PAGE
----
Markets hit their “worst year on record”. Fed holds a semi-dovish stance as all assets fall.

The Santa Clause rally in 2018 was nothing but wishful thinking from investors as the year and quarter are drawing to a lower close. The announcement of the week which many could attribute to a lot of the downside stemmed from global growth worries.

The FED and Jerome Powell increased rates by 25 basis points midweek and there were concerns of the FED’s outlook on economic growth and how they were going to incorporate those worries into their rate policy statement.  The rest of the world, in Europe and China, presented us with further economic concerns helping the bears moves equities, commodities, and oil lower. 

This Wednesday, Jerome Powell took the stand at the FOMC meeting minutes to raise rates by 25 basis points. Everyone was expecting a more dovish tone after markets dropped significantly however the downside opened up.

There was an emphasis that the FED would remain data dependent in the coming year. Even though FOMC members now forecast one less than the three rate hikes anticipated in 2019 the market took a dip. This is due to the given US economic conditions, the reason for the Fed trying to hold back on another hike is that they do not believe in the strength of the economy as much as they did a few months ago. Forecasting a drop in economic growth and GDP growth in 2019.
The dovish language was brushed off by investors and traders alike as the downside opened up and the sellers remained unbothered. The February lows broke on this news, Nasdaq finally broke the 2018 open, then the lows and finally entered a bear market sliding over 8% this week alone. The Dow and S&P 500 had rough weeks as all equities dropped over 5%. 

More news out of the US as Washington threatened a government shutdown, due to a disagreement between Trump and Congress. The two sides argued over the funding of the Mexico border wall. On that note, a Go-Fund-Me page was opened for the funding of the wall which outlined if 63 million Americans all pledged $80 they would have the funding they need. As of Friday, December 21st they’ve raised over $13 million, just over 200 000 people have donated. Meaning on average each person has contributed roughly $60 to the $1 billion goal.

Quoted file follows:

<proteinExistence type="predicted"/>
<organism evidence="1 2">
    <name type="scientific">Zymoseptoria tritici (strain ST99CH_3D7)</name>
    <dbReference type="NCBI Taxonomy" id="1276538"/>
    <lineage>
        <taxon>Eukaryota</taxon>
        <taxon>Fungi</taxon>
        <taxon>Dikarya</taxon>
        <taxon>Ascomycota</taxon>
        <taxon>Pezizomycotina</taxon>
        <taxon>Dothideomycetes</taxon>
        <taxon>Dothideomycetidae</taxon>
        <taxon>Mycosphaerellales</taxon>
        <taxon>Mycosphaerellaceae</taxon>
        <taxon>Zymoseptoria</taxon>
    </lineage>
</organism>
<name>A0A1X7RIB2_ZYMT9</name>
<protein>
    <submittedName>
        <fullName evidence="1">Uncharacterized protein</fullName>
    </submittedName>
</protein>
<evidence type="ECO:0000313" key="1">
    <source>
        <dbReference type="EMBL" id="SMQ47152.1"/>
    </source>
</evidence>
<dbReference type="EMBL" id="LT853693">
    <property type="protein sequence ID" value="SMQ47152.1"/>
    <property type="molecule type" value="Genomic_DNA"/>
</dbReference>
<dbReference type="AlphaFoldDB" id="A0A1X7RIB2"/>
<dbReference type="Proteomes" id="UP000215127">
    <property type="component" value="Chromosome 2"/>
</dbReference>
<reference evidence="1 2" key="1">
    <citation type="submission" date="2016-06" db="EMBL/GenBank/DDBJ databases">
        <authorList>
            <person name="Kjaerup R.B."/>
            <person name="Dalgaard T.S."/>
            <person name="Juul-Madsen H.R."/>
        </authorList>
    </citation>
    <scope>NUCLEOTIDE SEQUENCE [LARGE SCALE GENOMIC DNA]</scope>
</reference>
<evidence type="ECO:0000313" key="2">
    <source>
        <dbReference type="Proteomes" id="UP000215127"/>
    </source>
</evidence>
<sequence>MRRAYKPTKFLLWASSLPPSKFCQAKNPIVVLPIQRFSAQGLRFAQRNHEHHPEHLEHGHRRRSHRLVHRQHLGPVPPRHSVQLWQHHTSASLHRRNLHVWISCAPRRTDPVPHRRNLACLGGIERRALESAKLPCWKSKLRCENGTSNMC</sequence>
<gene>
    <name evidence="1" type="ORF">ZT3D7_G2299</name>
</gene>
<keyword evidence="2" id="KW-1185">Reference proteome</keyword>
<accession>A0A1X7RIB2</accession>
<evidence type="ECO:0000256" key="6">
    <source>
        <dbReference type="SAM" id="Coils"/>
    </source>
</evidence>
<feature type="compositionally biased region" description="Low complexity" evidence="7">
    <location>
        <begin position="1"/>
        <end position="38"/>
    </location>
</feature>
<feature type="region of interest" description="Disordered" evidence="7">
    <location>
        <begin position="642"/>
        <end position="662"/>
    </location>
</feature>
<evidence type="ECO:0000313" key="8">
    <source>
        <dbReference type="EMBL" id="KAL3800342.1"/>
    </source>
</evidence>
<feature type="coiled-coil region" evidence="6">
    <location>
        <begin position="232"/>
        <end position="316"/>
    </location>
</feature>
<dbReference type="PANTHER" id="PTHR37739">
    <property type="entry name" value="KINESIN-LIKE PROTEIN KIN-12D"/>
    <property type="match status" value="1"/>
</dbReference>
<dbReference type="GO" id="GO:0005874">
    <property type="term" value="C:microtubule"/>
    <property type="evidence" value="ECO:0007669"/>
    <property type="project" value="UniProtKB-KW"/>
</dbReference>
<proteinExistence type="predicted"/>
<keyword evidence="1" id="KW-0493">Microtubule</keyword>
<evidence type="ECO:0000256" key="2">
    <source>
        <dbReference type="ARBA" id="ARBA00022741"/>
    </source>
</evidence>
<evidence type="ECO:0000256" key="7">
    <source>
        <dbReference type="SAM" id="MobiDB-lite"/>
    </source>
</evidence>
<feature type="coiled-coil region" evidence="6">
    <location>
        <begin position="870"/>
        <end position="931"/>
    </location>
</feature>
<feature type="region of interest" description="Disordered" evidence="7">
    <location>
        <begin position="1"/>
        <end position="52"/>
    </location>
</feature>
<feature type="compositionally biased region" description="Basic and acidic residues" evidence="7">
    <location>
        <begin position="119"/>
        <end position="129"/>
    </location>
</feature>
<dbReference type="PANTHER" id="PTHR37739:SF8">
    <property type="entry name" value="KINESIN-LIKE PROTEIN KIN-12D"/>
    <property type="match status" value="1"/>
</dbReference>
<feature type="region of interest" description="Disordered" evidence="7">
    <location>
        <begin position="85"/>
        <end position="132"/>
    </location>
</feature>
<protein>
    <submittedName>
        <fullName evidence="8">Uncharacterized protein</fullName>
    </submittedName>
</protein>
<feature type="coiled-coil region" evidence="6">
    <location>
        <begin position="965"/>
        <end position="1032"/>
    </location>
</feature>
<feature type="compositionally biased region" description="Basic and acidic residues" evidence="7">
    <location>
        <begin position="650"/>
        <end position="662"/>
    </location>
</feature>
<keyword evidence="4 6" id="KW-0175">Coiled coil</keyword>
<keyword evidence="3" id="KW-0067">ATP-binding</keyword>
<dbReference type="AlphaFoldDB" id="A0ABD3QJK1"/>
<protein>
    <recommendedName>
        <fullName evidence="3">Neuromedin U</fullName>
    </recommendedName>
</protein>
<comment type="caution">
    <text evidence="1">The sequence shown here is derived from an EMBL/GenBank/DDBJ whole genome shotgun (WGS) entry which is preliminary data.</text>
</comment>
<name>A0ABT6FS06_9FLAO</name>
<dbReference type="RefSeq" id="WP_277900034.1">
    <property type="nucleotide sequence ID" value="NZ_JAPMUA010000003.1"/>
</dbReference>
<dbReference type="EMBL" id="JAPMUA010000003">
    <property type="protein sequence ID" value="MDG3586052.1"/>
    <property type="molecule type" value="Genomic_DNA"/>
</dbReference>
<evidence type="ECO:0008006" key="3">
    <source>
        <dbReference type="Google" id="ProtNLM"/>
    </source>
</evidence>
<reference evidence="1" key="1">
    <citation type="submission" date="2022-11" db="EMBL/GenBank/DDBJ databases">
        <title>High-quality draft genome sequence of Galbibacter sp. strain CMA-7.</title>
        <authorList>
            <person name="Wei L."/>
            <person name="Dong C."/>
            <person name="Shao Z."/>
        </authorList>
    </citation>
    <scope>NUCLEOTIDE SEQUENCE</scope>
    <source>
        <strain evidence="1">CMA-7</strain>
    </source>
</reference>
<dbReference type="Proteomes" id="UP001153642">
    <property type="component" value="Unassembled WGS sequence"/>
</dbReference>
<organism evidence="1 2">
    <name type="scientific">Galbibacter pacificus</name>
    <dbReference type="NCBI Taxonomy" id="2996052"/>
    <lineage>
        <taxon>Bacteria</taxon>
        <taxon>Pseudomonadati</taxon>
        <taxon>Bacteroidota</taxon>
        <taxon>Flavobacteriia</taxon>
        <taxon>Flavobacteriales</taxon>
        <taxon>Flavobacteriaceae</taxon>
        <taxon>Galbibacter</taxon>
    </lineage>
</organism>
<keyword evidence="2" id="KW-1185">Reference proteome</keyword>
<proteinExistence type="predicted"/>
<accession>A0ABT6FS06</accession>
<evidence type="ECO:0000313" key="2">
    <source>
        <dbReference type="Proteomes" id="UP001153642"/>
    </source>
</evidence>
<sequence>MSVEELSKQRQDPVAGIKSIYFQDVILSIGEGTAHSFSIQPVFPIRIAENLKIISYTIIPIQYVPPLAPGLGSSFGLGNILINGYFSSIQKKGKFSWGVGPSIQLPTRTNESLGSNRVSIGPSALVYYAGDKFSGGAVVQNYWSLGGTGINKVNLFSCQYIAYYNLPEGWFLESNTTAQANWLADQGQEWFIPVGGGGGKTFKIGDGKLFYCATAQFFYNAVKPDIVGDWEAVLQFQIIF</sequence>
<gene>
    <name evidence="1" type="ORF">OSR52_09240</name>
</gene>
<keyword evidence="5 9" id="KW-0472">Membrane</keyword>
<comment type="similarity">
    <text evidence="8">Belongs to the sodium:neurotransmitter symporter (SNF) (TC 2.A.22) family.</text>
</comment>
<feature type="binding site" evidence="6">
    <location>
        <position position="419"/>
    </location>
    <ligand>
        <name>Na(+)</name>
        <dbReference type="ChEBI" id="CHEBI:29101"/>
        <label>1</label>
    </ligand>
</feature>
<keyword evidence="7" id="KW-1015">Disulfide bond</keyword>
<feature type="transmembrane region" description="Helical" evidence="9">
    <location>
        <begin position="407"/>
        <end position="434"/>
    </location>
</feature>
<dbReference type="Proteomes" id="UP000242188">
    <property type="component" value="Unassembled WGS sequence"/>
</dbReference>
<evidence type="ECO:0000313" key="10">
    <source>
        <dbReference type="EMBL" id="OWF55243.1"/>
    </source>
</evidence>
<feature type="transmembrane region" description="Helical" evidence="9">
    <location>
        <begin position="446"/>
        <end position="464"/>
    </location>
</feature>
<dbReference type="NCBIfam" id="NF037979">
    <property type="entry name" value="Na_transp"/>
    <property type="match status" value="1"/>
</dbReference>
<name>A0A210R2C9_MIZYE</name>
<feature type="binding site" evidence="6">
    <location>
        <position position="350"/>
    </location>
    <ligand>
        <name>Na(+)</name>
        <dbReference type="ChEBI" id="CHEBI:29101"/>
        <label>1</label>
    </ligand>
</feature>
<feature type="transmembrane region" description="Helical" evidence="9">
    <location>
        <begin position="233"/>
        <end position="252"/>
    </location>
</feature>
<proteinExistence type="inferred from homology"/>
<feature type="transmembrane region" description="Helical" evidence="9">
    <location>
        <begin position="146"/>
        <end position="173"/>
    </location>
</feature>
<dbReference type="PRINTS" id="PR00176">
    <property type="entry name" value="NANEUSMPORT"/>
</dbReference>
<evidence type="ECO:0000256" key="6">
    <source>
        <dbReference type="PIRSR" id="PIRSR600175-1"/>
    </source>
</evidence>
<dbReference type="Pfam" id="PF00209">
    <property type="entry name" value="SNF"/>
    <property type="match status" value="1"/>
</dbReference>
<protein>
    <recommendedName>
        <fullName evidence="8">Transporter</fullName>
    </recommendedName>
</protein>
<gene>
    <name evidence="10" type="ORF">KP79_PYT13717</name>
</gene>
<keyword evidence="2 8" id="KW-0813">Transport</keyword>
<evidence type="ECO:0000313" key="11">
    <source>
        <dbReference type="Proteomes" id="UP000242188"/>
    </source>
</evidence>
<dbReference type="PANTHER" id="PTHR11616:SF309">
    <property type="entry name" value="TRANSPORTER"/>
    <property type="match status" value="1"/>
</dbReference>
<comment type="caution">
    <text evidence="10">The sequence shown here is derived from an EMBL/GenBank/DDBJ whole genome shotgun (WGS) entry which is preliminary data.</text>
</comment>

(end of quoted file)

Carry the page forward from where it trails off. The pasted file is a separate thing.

Gold spiked after having dropped along with equities, clearly the $1270 level on Thursday, a level not seen since June 2018. Gold continued to drop off the $1270 resistance as equities continued to plunge. The VIX went to and through the 30 level for the first time since we had our little 12.5% “retrace” in February. 

Here is a look of last week’s stock market on a daily basis (red vertical lines split days).

Stock Market and Sector Overview

Here is a break down of the weekly performance in various stock market sectors (top chart):

  • Energy stocks down 9.08%
  • Technology down 7.67%
  • Financials down 5.31%
  • Retail down 7.02%
  • Utilities down 4.93%

Overview of key markets last week (bottom chart):

  • Crude oil down 11.37%
  • S&P500 down 7.27%
  • Silver was  up 0.27%
  • Gold up 1.33%
  • US dollar down 0.67%

2018-The Worst Year Ever.

Banks are tumbling, assets are tumbling, even risk off assets like gold can’t hold a bid. Is this possibly the worst year for financial markets. One Deutsche Bank seems to think so. At the end of October 89% of assets at the bank had a negative return year to date in dollars. That number is now 93%. This trumps the previous negative record return set back in 1910 (84%).

Deutsche said “this is what happens when the vast majority of global assets are expensive historically due to extreme monetary policy. When the tide goes out you’re more likely to get en masse negative months rather than rotation from day equities to bonds or visa-versa“. Last year was the best year at Deutsche as only 1% of assets finished negative.

This week alone, the world experienced 9 central bank meetings, in which 5 hiked rates. The central banks could be the number one leaders to the downturn in risk assets this year and we can continue to look for the downside until the tightening ends.

As we mentioned, Deutsche Bank has announced that 93% of assets are red for the year, the 7% that are not are cash and the USD. Here is a list of the year to date returns of assets in 2018:

  • USD +5.3%
  • Cash +1.8%
  • Gov.Bonds -1.2%
  • HY Corp. Bonds -2.6%
  • IG Bonds -3.4%
  • Global Equities -8.6%
  • Commodities -9.0%

Large outflows were experienced in these assets, especially global bonds ($8.3 billion). While the global stock market cap lost $16.7 trillion since the beginning of 2018. The 9th Fed hike since 2015 has helped a record outflow from financials.